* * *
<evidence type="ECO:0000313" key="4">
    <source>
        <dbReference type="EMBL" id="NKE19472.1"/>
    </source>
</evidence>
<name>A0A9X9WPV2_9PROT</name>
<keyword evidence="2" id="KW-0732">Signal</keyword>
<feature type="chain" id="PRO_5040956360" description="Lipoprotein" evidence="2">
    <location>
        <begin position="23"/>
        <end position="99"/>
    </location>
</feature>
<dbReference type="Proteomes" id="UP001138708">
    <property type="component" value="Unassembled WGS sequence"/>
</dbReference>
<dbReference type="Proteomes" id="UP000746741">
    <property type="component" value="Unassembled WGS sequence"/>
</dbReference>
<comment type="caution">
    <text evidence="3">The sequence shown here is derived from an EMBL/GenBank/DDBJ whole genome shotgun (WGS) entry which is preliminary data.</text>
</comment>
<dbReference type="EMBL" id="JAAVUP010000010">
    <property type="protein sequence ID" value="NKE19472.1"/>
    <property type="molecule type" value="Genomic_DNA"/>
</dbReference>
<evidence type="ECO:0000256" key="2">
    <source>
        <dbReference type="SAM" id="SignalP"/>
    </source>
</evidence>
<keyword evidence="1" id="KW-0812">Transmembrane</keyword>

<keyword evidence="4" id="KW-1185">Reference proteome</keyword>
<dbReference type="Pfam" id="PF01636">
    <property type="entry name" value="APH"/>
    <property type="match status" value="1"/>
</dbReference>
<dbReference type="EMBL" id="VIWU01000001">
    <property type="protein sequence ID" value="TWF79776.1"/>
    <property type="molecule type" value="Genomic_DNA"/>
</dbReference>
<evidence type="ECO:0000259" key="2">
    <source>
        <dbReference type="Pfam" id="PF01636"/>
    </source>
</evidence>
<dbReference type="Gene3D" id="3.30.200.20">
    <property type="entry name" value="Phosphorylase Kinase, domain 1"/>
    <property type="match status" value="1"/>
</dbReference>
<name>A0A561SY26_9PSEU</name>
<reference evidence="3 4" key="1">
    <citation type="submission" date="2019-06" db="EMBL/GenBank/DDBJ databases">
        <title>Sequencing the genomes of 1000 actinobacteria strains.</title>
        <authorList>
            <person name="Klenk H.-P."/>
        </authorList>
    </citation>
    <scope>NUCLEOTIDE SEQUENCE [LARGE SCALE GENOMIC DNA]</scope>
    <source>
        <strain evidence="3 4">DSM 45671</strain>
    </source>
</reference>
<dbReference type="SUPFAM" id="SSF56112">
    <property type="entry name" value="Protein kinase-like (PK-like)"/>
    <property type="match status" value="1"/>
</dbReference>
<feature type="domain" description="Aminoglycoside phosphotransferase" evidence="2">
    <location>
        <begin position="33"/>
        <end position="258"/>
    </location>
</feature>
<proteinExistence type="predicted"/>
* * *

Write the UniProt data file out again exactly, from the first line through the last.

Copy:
<evidence type="ECO:0000313" key="4">
    <source>
        <dbReference type="EMBL" id="NKE19472.1"/>
    </source>
</evidence>
<name>A0A9X9WPV2_9PROT</name>
<keyword evidence="2" id="KW-0732">Signal</keyword>
<feature type="chain" id="PRO_5040956360" description="Lipoprotein" evidence="2">
    <location>
        <begin position="23"/>
        <end position="99"/>
    </location>
</feature>
<dbReference type="Proteomes" id="UP001138708">
    <property type="component" value="Unassembled WGS sequence"/>
</dbReference>
<dbReference type="Proteomes" id="UP000746741">
    <property type="component" value="Unassembled WGS sequence"/>
</dbReference>
<comment type="caution">
    <text evidence="3">The sequence shown here is derived from an EMBL/GenBank/DDBJ whole genome shotgun (WGS) entry which is preliminary data.</text>
</comment>
<dbReference type="EMBL" id="JAAVUP010000010">
    <property type="protein sequence ID" value="NKE19472.1"/>
    <property type="molecule type" value="Genomic_DNA"/>
</dbReference>
<evidence type="ECO:0000256" key="2">
    <source>
        <dbReference type="SAM" id="SignalP"/>
    </source>
</evidence>
<keyword evidence="1" id="KW-0812">Transmembrane</keyword>

<keyword evidence="4" id="KW-1185">Reference proteome</keyword>
<dbReference type="Pfam" id="PF01636">
    <property type="entry name" value="APH"/>
    <property type="match status" value="1"/>
</dbReference>
<dbReference type="EMBL" id="VIWU01000001">
    <property type="protein sequence ID" value="TWF79776.1"/>
    <property type="molecule type" value="Genomic_DNA"/>
</dbReference>
<evidence type="ECO:0000259" key="2">
    <source>
        <dbReference type="Pfam" id="PF01636"/>
    </source>
</evidence>
<dbReference type="Gene3D" id="3.30.200.20">
    <property type="entry name" value="Phosphorylase Kinase, domain 1"/>
    <property type="match status" value="1"/>
</dbReference>
<name>A0A561SY26_9PSEU</name>
<reference evidence="3 4" key="1">
    <citation type="submission" date="2019-06" db="EMBL/GenBank/DDBJ databases">
        <title>Sequencing the genomes of 1000 actinobacteria strains.</title>
        <authorList>
            <person name="Klenk H.-P."/>
        </authorList>
    </citation>
    <scope>NUCLEOTIDE SEQUENCE [LARGE SCALE GENOMIC DNA]</scope>
    <source>
        <strain evidence="3 4">DSM 45671</strain>
    </source>
</reference>
<dbReference type="SUPFAM" id="SSF56112">
    <property type="entry name" value="Protein kinase-like (PK-like)"/>
    <property type="match status" value="1"/>
</dbReference>
<feature type="domain" description="Aminoglycoside phosphotransferase" evidence="2">
    <location>
        <begin position="33"/>
        <end position="258"/>
    </location>
</feature>
<proteinExistence type="predicted"/>